Cover: Communities of Women: An Idea in Fiction, from Harvard University PressCover: Communities of Women in E-DITION

Communities of Women

An Idea in Fiction

Available from De Gruyter »

Product Details


$65.00 • £54.95 • €60.00

ISBN 9780674280236

Publication Date: 01/01/1978

222 pages


Harvard University Press has partnered with De Gruyter to make available for sale worldwide virtually all in-copyright HUP books that had become unavailable since their original publication. The 2,800 titles in the “e-ditions” program can be purchased individually as PDF eBooks or as hardcover reprint (“print-on-demand”) editions via the “Available from De Gruyter” link above. They are also available to institutions in ten separate subject-area packages that reflect the entire spectrum of the Press’s catalog. More about the E-ditions Program »

This book about women in fiction explores changing visions of female independence. Initiation into a band of brothers, Nina Auerbach notes, is an honored tradition, symbolized by rituals and shared loyalties, but sisterhood suggests less fellowship than an anti-society. Provocatively but not polemically, she examines the complex attitudes communities of women evoke in fiction and in cultural and social commentary.

Woman’s primary community is the family, and families organized by mothers and daughters begin the book: in Jane Austen’s Pride and Prejudice and Louisa May Alcott’s Little Women we see contrasts in the experience of sisterhood and the anticipation of its ending in marriage. Female management out side the home is exemplified by Elizabeth Gaskell’s Cranford and the cloistered school of Charlotte Bronte’s Villette. Both these female communities are bastions of enchantment against the outside “real” masculine world. But Henry James’s The Bostonians and George Gissing’s The Odd Women reflect a new era of institutionalized feminism; here we find visions of female communities vested with indisputable power. A reading of twentieth century women writers—Muriel Spark, for example—reveals communities of women fiercely aware of their historical resonance.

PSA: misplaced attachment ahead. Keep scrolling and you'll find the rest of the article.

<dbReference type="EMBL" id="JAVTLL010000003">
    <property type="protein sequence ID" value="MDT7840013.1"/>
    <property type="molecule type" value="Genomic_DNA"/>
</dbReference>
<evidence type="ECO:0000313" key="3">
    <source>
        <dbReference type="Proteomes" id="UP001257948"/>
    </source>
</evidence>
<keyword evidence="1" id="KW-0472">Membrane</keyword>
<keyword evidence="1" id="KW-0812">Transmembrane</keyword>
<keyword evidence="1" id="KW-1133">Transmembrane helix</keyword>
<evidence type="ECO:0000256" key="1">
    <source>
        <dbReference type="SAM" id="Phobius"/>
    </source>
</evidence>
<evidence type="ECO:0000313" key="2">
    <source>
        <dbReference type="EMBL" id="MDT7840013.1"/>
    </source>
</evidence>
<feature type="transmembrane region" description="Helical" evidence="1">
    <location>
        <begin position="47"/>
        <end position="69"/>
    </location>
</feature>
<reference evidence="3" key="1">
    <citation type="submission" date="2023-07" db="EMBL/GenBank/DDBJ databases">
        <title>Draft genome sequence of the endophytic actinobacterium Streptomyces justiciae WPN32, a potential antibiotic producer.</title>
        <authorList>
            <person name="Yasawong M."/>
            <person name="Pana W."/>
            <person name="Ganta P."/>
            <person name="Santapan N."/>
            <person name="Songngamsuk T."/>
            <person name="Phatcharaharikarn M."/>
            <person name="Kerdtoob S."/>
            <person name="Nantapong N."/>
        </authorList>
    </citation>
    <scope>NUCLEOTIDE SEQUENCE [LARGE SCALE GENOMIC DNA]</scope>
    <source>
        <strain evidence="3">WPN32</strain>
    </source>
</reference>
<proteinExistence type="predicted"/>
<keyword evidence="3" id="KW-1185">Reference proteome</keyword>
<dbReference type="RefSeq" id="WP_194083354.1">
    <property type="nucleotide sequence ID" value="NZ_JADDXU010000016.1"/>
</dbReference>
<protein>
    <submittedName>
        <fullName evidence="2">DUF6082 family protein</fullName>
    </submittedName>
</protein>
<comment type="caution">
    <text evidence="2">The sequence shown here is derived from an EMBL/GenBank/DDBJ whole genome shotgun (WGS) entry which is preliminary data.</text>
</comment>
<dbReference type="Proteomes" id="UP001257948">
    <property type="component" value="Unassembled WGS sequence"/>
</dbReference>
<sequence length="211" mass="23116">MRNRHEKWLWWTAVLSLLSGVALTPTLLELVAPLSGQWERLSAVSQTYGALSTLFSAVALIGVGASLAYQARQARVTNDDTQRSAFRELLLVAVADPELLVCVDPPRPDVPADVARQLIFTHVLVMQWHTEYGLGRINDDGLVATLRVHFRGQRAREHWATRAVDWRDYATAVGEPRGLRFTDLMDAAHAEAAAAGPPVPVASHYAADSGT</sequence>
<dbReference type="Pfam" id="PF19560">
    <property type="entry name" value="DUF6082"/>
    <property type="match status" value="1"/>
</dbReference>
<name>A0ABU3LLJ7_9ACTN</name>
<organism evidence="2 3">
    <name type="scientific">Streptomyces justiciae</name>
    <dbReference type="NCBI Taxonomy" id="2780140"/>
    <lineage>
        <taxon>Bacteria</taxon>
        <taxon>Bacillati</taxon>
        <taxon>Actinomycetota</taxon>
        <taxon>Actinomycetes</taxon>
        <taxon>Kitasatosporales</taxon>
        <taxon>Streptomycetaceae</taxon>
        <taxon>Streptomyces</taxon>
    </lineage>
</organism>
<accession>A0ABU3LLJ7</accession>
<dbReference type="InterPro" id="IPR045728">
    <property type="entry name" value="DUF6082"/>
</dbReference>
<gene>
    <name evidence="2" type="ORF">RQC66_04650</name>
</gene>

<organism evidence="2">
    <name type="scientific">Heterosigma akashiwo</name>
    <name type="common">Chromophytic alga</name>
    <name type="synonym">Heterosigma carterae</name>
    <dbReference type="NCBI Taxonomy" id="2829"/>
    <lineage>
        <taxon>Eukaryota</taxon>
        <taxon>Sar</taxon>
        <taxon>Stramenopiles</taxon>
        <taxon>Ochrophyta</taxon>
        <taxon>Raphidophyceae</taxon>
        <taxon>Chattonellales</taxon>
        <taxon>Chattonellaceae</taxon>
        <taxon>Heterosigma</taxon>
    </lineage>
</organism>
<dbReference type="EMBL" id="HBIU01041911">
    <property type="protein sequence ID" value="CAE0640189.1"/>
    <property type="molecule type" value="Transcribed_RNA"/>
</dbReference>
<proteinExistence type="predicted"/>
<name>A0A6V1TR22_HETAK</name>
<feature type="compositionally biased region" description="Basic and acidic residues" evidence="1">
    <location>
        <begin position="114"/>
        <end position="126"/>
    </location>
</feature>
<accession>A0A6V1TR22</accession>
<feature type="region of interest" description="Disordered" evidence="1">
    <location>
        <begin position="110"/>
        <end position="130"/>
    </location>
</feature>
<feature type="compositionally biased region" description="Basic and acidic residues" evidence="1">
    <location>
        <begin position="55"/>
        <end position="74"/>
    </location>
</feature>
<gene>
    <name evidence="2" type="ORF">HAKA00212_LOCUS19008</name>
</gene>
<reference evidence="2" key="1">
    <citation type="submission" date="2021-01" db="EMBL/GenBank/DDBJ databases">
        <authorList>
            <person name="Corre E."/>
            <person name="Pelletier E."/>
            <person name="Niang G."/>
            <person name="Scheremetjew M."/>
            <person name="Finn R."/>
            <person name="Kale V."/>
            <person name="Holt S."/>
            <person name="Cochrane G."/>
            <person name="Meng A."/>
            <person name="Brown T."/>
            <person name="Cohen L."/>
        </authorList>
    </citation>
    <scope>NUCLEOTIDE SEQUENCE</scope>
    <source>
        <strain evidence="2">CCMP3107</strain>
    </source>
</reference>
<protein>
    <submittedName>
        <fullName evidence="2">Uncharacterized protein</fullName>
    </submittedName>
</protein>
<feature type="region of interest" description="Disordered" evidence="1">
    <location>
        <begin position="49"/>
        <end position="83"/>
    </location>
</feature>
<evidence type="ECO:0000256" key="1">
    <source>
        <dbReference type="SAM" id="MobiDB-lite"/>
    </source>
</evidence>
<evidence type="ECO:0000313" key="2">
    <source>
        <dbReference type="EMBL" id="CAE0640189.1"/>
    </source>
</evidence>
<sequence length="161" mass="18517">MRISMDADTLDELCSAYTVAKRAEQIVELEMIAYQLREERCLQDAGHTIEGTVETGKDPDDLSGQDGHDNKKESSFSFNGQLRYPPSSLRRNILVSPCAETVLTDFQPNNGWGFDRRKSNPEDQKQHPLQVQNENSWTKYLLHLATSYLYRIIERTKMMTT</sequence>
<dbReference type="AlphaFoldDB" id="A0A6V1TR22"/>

The communities in these novels are informed by their self-sufficient power to make a life and a reality apart from men. The book thus defines a tradition in which women are victors, not victims. Nina Auerbach writes with grace and wit.

Recent News

From Our Blog

Jacket: Why We Act: Turning Bystanders into Moral Rebels, by Catherine A. Sanderson, from Harvard University Press

Getting through a Crisis

How do we respond when a crisis occurs? And how do we know what to do? Catherine Sanderson, a renowned psychologist who has done pioneering research on social norms and the author of Why We Act: Turning Bystanders into Moral Rebels, tells us that we tend to look to each other for answers—and that’s why it’s important we model proper behavior for those around us. In October of my senior year at Stanford, I was in a

‘manifold glories of classical Greek and Latin’

The digital Loeb Classical Library ( extends the founding mission of James Loeb with an interconnected, fully searchable, perpetually growing virtual library of all that is important in Greek and Latin literature.